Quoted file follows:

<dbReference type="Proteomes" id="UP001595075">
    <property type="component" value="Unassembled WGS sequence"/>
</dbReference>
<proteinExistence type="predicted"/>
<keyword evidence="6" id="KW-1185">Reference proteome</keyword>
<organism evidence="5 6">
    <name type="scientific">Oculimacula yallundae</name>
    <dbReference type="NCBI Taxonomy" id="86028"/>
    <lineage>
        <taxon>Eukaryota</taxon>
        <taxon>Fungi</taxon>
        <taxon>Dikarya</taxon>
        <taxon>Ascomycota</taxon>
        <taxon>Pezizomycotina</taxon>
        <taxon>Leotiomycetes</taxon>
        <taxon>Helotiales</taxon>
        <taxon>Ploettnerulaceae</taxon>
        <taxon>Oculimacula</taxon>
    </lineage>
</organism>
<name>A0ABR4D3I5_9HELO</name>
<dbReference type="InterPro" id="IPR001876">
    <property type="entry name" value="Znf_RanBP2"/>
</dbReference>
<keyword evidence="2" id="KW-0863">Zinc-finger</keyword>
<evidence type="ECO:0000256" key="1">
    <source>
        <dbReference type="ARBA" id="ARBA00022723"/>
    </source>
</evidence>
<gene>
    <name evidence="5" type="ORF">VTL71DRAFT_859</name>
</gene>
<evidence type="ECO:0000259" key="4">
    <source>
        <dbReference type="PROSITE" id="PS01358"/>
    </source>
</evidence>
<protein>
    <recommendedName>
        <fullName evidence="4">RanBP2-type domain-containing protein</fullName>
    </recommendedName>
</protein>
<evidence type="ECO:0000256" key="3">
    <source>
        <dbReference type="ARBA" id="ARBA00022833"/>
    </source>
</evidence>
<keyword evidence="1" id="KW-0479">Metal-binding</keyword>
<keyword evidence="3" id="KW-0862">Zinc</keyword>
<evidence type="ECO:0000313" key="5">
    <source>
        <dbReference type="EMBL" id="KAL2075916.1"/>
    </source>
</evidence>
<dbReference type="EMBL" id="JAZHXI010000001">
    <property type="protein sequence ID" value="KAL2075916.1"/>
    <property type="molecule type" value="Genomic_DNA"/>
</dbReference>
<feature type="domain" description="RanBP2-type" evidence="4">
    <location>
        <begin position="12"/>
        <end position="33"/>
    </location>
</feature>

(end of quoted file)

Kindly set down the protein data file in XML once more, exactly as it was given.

<dbReference type="Proteomes" id="UP001595075">
    <property type="component" value="Unassembled WGS sequence"/>
</dbReference>
<proteinExistence type="predicted"/>
<keyword evidence="6" id="KW-1185">Reference proteome</keyword>
<organism evidence="5 6">
    <name type="scientific">Oculimacula yallundae</name>
    <dbReference type="NCBI Taxonomy" id="86028"/>
    <lineage>
        <taxon>Eukaryota</taxon>
        <taxon>Fungi</taxon>
        <taxon>Dikarya</taxon>
        <taxon>Ascomycota</taxon>
        <taxon>Pezizomycotina</taxon>
        <taxon>Leotiomycetes</taxon>
        <taxon>Helotiales</taxon>
        <taxon>Ploettnerulaceae</taxon>
        <taxon>Oculimacula</taxon>
    </lineage>
</organism>
<name>A0ABR4D3I5_9HELO</name>
<dbReference type="InterPro" id="IPR001876">
    <property type="entry name" value="Znf_RanBP2"/>
</dbReference>
<keyword evidence="2" id="KW-0863">Zinc-finger</keyword>
<evidence type="ECO:0000256" key="1">
    <source>
        <dbReference type="ARBA" id="ARBA00022723"/>
    </source>
</evidence>
<gene>
    <name evidence="5" type="ORF">VTL71DRAFT_859</name>
</gene>
<evidence type="ECO:0000259" key="4">
    <source>
        <dbReference type="PROSITE" id="PS01358"/>
    </source>
</evidence>
<protein>
    <recommendedName>
        <fullName evidence="4">RanBP2-type domain-containing protein</fullName>
    </recommendedName>
</protein>
<evidence type="ECO:0000256" key="3">
    <source>
        <dbReference type="ARBA" id="ARBA00022833"/>
    </source>
</evidence>
<keyword evidence="1" id="KW-0479">Metal-binding</keyword>
<keyword evidence="3" id="KW-0862">Zinc</keyword>
<evidence type="ECO:0000313" key="5">
    <source>
        <dbReference type="EMBL" id="KAL2075916.1"/>
    </source>
</evidence>
<dbReference type="EMBL" id="JAZHXI010000001">
    <property type="protein sequence ID" value="KAL2075916.1"/>
    <property type="molecule type" value="Genomic_DNA"/>
</dbReference>
<feature type="domain" description="RanBP2-type" evidence="4">
    <location>
        <begin position="12"/>
        <end position="33"/>
    </location>
</feature>